Despite a horribly unenergetic start to the film which takes place in a records room that is meant to be slightly mysterious but only comes across as perplexingly bland and uninteresting, Code of Silence is decent enough in its execution. It ranges from mid-tier network TV drama to stylishly fun, but the overall approach isn’t as baffling as its script and structure. 

Code of Silence looks low budget, thanks to its strange use of one empty warehouse for most of its run time and only a handful of characters, but there are moments of style that Mole uses wisely. However, the budgetary constraints certainly lend the film to feel like it’s made for TV and not nearly as cinematic or thrilling as its trailer or poster would indicate. 

Style before substance

These moments of style stand out like a beacon of light in a dimly lit dusk. Every time a character starts to recount a story or the police officers offer a theory, the film pulls a stylish maneuver of having Moyer’s Nipper appear in the “memory” and either speak with the characters or deliver questions in the form of a commentary. At one point, he even steps up to a clock and pushes it ahead in time while the characters behind him move in fast forward. 

It’s a rather fun way to go about this portion of the narrative, dragging the audience mercifully from the drab warehouse setting, and adding a lot of life to the proceedings. It’s not used nearly enough, particularly in the latter half of the film, but when it does pop up it is a pleasant surprise. 

Stephen Moyer Alec Newman
Stephen Moyer, Alec Newman in Code of Silence. 101 Films.

Performers do a performance

If anything, the one element that a viewer may enjoy in the film is the performances. While Moyer is doing his best to play the stoic lead with as much pizzazz as the role will allow for, so many of the secondary roles do stand out in the film. 

In particular, Ronan Summers is a true highlight of the film as the Kray twins, Ronnie and Reggie, easily stealing every scene he’s in as either character with swagger. Although the Krays play a massive role in the film, they have intentionally limited screen time which acts as a detriment to the rest of the sequences. If only they had been in more of the film. You know, a film about their eventual capture.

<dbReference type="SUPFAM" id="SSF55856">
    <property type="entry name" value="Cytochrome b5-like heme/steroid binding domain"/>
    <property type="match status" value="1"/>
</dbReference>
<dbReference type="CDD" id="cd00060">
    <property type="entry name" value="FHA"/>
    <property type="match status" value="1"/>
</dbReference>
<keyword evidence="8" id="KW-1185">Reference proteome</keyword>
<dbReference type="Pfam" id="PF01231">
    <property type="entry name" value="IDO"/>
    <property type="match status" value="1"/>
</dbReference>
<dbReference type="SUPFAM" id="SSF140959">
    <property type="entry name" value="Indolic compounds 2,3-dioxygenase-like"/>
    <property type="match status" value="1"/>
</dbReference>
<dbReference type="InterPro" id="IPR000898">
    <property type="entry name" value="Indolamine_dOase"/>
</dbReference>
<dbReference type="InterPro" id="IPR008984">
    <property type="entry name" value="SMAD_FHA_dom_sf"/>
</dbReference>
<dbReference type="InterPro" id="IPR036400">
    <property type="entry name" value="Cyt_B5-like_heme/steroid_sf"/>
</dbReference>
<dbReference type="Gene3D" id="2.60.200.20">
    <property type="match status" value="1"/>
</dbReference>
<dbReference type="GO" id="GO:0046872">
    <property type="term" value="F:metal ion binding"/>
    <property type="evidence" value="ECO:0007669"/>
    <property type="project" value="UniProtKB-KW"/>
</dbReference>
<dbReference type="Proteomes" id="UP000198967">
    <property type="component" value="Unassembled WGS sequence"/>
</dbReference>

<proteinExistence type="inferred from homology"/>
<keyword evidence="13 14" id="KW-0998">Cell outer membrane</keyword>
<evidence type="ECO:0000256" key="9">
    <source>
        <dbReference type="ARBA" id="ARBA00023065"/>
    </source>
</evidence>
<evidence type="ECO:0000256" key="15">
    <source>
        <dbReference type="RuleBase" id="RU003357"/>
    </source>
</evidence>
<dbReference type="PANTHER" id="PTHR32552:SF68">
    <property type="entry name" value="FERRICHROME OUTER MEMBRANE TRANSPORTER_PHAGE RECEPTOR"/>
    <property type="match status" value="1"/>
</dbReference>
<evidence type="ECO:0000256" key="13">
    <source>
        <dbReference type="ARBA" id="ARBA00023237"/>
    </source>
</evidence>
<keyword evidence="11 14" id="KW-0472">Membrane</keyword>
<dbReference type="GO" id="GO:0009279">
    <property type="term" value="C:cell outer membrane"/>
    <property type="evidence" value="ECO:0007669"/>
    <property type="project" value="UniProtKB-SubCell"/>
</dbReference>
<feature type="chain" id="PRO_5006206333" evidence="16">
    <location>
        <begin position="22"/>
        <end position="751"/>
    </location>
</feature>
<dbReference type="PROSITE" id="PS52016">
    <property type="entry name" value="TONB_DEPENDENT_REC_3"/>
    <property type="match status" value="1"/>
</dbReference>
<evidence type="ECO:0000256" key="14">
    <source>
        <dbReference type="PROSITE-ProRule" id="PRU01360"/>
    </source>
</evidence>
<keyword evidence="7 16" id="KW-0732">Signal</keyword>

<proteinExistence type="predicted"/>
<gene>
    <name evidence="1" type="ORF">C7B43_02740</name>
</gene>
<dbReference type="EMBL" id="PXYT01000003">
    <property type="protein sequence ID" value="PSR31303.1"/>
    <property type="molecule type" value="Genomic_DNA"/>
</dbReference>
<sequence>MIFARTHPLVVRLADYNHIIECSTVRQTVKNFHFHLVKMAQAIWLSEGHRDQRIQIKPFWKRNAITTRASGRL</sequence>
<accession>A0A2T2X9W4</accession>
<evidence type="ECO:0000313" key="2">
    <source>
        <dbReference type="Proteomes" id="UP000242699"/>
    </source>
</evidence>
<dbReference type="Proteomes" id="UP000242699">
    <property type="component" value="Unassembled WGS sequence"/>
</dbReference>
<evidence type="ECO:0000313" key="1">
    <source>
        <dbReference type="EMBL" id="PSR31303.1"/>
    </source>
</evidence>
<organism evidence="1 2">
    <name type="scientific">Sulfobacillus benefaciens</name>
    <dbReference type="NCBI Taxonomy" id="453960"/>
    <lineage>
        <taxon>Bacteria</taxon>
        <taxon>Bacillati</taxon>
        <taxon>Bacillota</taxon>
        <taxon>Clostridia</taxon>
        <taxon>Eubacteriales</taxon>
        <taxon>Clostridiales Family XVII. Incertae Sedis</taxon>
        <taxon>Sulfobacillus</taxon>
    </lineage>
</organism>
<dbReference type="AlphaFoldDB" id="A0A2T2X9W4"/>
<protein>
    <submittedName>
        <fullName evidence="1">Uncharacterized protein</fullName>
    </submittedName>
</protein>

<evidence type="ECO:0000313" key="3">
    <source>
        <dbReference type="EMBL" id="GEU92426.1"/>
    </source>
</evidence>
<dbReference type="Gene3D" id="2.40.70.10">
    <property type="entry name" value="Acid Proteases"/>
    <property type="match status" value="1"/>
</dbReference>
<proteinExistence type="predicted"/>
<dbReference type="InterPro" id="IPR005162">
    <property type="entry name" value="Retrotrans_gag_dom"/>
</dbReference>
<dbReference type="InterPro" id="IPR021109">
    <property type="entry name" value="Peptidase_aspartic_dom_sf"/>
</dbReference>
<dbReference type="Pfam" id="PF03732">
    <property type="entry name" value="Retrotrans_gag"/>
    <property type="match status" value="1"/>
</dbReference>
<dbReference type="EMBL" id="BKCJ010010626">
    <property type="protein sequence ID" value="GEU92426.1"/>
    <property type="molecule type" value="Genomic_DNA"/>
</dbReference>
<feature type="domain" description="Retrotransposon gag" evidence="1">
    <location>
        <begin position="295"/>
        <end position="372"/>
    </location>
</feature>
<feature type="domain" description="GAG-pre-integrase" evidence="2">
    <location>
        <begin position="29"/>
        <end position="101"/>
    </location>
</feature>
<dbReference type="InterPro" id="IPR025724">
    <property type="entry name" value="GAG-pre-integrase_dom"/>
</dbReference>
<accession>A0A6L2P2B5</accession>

Turn of Krays

There are plenty of crime capers released every year, with so many of them being laundered into the straight-to-home video market. Code of Silence will be another one to shuffle a few copies online, but it is ultimately a film that will be forgotten in six months. 

There are key moments where its audience may snag onto its ideas – through the stylish flashbacks or the performances of its second-tier characters, but the film is mostly a rudimentary and glacially paced chore to sit through, lacking a cohesive structure or interesting throughline with its script to carry it beyond a mid-tier lazy Sunday watch. 

If anything, there are plenty of other Kray-focused films to consume that work better than Code of Silence. Not that any of those are all that great either, but at least some of those might be a bit more memorable than this one. 

4 out of 5 stars


Editor & Artwork: Richard Williams
Images courtesy of 101 Films

Reviewer / Presenter

Writer, podcaster, cinema fiend, drive-in mutant, kung fu fanatic, horror hound, vulgar auteur, and sometimes human being. I’ve been writing about cinema for over ten years now, dedicating my time to all genre cinema. Co-creator of Blood Brother Film Reviews and co-host of the No Franchise Fatigue podcast.